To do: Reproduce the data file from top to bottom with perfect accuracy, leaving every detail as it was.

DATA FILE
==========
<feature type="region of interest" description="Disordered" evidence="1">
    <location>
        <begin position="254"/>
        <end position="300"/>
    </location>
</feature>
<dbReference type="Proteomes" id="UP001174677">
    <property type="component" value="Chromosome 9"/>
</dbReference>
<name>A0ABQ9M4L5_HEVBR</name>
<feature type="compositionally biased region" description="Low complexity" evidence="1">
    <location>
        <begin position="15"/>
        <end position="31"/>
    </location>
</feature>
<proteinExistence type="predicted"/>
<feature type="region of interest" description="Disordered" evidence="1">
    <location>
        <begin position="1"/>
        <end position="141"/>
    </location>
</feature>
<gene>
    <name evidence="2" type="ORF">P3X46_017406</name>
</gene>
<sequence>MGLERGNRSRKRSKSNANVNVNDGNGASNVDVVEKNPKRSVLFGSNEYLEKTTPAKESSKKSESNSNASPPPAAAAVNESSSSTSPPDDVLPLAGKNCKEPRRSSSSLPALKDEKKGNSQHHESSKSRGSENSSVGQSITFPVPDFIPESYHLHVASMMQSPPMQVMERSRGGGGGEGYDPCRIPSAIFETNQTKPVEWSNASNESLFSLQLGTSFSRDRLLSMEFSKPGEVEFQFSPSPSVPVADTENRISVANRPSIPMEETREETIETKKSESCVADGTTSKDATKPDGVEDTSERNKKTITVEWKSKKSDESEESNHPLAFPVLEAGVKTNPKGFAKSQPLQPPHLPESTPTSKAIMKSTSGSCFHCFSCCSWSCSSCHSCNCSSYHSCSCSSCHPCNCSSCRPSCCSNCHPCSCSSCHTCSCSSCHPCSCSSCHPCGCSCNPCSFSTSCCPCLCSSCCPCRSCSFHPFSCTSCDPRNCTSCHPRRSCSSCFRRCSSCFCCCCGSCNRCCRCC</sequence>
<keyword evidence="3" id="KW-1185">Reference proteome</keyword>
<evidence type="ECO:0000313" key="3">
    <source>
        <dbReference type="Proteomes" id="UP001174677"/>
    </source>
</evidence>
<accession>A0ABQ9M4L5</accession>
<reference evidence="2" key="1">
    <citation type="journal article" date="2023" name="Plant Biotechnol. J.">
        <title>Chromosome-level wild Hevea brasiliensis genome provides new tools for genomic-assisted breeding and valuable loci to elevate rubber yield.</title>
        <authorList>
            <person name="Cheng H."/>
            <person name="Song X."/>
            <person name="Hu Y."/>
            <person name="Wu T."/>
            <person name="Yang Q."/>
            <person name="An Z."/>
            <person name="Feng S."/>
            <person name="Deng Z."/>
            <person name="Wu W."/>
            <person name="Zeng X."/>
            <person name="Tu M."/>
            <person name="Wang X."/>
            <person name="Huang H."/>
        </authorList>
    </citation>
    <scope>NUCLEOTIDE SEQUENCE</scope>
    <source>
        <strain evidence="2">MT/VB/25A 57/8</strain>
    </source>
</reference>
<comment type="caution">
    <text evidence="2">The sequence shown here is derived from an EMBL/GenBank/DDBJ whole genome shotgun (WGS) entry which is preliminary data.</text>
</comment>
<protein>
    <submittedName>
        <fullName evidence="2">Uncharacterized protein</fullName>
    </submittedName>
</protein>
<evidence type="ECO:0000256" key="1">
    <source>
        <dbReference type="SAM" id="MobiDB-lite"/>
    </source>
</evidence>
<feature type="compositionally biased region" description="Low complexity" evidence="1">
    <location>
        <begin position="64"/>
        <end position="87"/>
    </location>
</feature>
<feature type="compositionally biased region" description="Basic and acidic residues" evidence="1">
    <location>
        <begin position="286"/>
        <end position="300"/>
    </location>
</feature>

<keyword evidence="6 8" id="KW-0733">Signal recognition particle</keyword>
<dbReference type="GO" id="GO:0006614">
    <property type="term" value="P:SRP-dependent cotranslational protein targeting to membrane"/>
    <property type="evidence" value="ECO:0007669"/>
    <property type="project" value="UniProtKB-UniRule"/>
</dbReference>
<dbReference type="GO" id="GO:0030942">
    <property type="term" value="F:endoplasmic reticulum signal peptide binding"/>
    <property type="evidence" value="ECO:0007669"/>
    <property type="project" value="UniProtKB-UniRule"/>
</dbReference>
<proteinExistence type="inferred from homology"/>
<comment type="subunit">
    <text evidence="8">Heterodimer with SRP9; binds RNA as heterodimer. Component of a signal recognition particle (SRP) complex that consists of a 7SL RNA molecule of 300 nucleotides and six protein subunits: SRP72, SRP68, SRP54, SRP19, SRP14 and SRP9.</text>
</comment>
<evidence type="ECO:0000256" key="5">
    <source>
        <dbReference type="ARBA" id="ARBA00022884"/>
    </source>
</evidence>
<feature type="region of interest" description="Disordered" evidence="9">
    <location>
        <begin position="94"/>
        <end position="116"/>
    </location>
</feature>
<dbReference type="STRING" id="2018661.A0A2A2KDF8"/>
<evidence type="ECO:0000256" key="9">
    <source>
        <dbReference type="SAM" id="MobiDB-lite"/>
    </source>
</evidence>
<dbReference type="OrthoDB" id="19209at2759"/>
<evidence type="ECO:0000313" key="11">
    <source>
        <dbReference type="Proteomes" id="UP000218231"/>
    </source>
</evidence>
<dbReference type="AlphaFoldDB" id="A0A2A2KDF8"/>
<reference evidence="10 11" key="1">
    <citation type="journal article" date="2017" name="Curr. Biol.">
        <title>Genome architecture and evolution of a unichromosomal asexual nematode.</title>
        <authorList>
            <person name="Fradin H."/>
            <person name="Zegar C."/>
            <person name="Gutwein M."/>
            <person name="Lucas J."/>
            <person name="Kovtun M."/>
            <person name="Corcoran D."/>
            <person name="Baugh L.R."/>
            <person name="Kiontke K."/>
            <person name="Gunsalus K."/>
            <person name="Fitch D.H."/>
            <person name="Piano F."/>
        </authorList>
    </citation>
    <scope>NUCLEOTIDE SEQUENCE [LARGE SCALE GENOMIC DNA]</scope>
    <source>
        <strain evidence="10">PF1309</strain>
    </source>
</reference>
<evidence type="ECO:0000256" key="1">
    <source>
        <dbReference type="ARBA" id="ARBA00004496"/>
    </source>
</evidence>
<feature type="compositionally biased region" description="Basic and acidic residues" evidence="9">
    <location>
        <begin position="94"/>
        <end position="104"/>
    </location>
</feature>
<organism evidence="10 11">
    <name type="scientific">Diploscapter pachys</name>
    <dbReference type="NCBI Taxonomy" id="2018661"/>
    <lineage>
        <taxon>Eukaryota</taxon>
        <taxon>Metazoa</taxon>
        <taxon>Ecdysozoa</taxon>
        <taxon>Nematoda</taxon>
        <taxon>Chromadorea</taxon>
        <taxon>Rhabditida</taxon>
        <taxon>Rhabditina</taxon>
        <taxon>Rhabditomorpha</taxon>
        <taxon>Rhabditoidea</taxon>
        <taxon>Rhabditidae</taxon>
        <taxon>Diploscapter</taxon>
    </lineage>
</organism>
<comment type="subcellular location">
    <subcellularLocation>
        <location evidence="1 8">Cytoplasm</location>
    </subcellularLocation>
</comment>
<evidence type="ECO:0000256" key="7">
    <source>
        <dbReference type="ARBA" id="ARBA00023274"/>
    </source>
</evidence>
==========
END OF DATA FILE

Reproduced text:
<feature type="region of interest" description="Disordered" evidence="1">
    <location>
        <begin position="254"/>
        <end position="300"/>
    </location>
</feature>
<dbReference type="Proteomes" id="UP001174677">
    <property type="component" value="Chromosome 9"/>
</dbReference>
<name>A0ABQ9M4L5_HEVBR</name>
<feature type="compositionally biased region" description="Low complexity" evidence="1">
    <location>
        <begin position="15"/>
        <end position="31"/>
    </location>
</feature>
<proteinExistence type="predicted"/>
<feature type="region of interest" description="Disordered" evidence="1">
    <location>
        <begin position="1"/>
        <end position="141"/>
    </location>
</feature>
<gene>
    <name evidence="2" type="ORF">P3X46_017406</name>
</gene>
<sequence>MGLERGNRSRKRSKSNANVNVNDGNGASNVDVVEKNPKRSVLFGSNEYLEKTTPAKESSKKSESNSNASPPPAAAAVNESSSSTSPPDDVLPLAGKNCKEPRRSSSSLPALKDEKKGNSQHHESSKSRGSENSSVGQSITFPVPDFIPESYHLHVASMMQSPPMQVMERSRGGGGGEGYDPCRIPSAIFETNQTKPVEWSNASNESLFSLQLGTSFSRDRLLSMEFSKPGEVEFQFSPSPSVPVADTENRISVANRPSIPMEETREETIETKKSESCVADGTTSKDATKPDGVEDTSERNKKTITVEWKSKKSDESEESNHPLAFPVLEAGVKTNPKGFAKSQPLQPPHLPESTPTSKAIMKSTSGSCFHCFSCCSWSCSSCHSCNCSSYHSCSCSSCHPCNCSSCRPSCCSNCHPCSCSSCHTCSCSSCHPCSCSSCHPCGCSCNPCSFSTSCCPCLCSSCCPCRSCSFHPFSCTSCDPRNCTSCHPRRSCSSCFRRCSSCFCCCCGSCNRCCRCC</sequence>
<keyword evidence="3" id="KW-1185">Reference proteome</keyword>
<evidence type="ECO:0000313" key="3">
    <source>
        <dbReference type="Proteomes" id="UP001174677"/>
    </source>
</evidence>
<accession>A0ABQ9M4L5</accession>
<reference evidence="2" key="1">
    <citation type="journal article" date="2023" name="Plant Biotechnol. J.">
        <title>Chromosome-level wild Hevea brasiliensis genome provides new tools for genomic-assisted breeding and valuable loci to elevate rubber yield.</title>
        <authorList>
            <person name="Cheng H."/>
            <person name="Song X."/>
            <person name="Hu Y."/>
            <person name="Wu T."/>
            <person name="Yang Q."/>
            <person name="An Z."/>
            <person name="Feng S."/>
            <person name="Deng Z."/>
            <person name="Wu W."/>
            <person name="Zeng X."/>
            <person name="Tu M."/>
            <person name="Wang X."/>
            <person name="Huang H."/>
        </authorList>
    </citation>
    <scope>NUCLEOTIDE SEQUENCE</scope>
    <source>
        <strain evidence="2">MT/VB/25A 57/8</strain>
    </source>
</reference>
<comment type="caution">
    <text evidence="2">The sequence shown here is derived from an EMBL/GenBank/DDBJ whole genome shotgun (WGS) entry which is preliminary data.</text>
</comment>
<protein>
    <submittedName>
        <fullName evidence="2">Uncharacterized protein</fullName>
    </submittedName>
</protein>
<evidence type="ECO:0000256" key="1">
    <source>
        <dbReference type="SAM" id="MobiDB-lite"/>
    </source>
</evidence>
<feature type="compositionally biased region" description="Low complexity" evidence="1">
    <location>
        <begin position="64"/>
        <end position="87"/>
    </location>
</feature>
<feature type="compositionally biased region" description="Basic and acidic residues" evidence="1">
    <location>
        <begin position="286"/>
        <end position="300"/>
    </location>
</feature>

<keyword evidence="6 8" id="KW-0733">Signal recognition particle</keyword>
<dbReference type="GO" id="GO:0006614">
    <property type="term" value="P:SRP-dependent cotranslational protein targeting to membrane"/>
    <property type="evidence" value="ECO:0007669"/>
    <property type="project" value="UniProtKB-UniRule"/>
</dbReference>
<dbReference type="GO" id="GO:0030942">
    <property type="term" value="F:endoplasmic reticulum signal peptide binding"/>
    <property type="evidence" value="ECO:0007669"/>
    <property type="project" value="UniProtKB-UniRule"/>
</dbReference>
<proteinExistence type="inferred from homology"/>
<comment type="subunit">
    <text evidence="8">Heterodimer with SRP9; binds RNA as heterodimer. Component of a signal recognition particle (SRP) complex that consists of a 7SL RNA molecule of 300 nucleotides and six protein subunits: SRP72, SRP68, SRP54, SRP19, SRP14 and SRP9.</text>
</comment>
<evidence type="ECO:0000256" key="5">
    <source>
        <dbReference type="ARBA" id="ARBA00022884"/>
    </source>
</evidence>
<feature type="region of interest" description="Disordered" evidence="9">
    <location>
        <begin position="94"/>
        <end position="116"/>
    </location>
</feature>
<dbReference type="STRING" id="2018661.A0A2A2KDF8"/>
<evidence type="ECO:0000256" key="9">
    <source>
        <dbReference type="SAM" id="MobiDB-lite"/>
    </source>
</evidence>
<dbReference type="OrthoDB" id="19209at2759"/>
<evidence type="ECO:0000313" key="11">
    <source>
        <dbReference type="Proteomes" id="UP000218231"/>
    </source>
</evidence>
<dbReference type="AlphaFoldDB" id="A0A2A2KDF8"/>
<reference evidence="10 11" key="1">
    <citation type="journal article" date="2017" name="Curr. Biol.">
        <title>Genome architecture and evolution of a unichromosomal asexual nematode.</title>
        <authorList>
            <person name="Fradin H."/>
            <person name="Zegar C."/>
            <person name="Gutwein M."/>
            <person name="Lucas J."/>
            <person name="Kovtun M."/>
            <person name="Corcoran D."/>
            <person name="Baugh L.R."/>
            <person name="Kiontke K."/>
            <person name="Gunsalus K."/>
            <person name="Fitch D.H."/>
            <person name="Piano F."/>
        </authorList>
    </citation>
    <scope>NUCLEOTIDE SEQUENCE [LARGE SCALE GENOMIC DNA]</scope>
    <source>
        <strain evidence="10">PF1309</strain>
    </source>
</reference>
<evidence type="ECO:0000256" key="1">
    <source>
        <dbReference type="ARBA" id="ARBA00004496"/>
    </source>
</evidence>
<feature type="compositionally biased region" description="Basic and acidic residues" evidence="9">
    <location>
        <begin position="94"/>
        <end position="104"/>
    </location>
</feature>
<organism evidence="10 11">
    <name type="scientific">Diploscapter pachys</name>
    <dbReference type="NCBI Taxonomy" id="2018661"/>
    <lineage>
        <taxon>Eukaryota</taxon>
        <taxon>Metazoa</taxon>
        <taxon>Ecdysozoa</taxon>
        <taxon>Nematoda</taxon>
        <taxon>Chromadorea</taxon>
        <taxon>Rhabditida</taxon>
        <taxon>Rhabditina</taxon>
        <taxon>Rhabditomorpha</taxon>
        <taxon>Rhabditoidea</taxon>
        <taxon>Rhabditidae</taxon>
        <taxon>Diploscapter</taxon>
    </lineage>
</organism>
<comment type="subcellular location">
    <subcellularLocation>
        <location evidence="1 8">Cytoplasm</location>
    </subcellularLocation>
</comment>
<evidence type="ECO:0000256" key="7">
    <source>
        <dbReference type="ARBA" id="ARBA00023274"/>
    </source>
</evidence>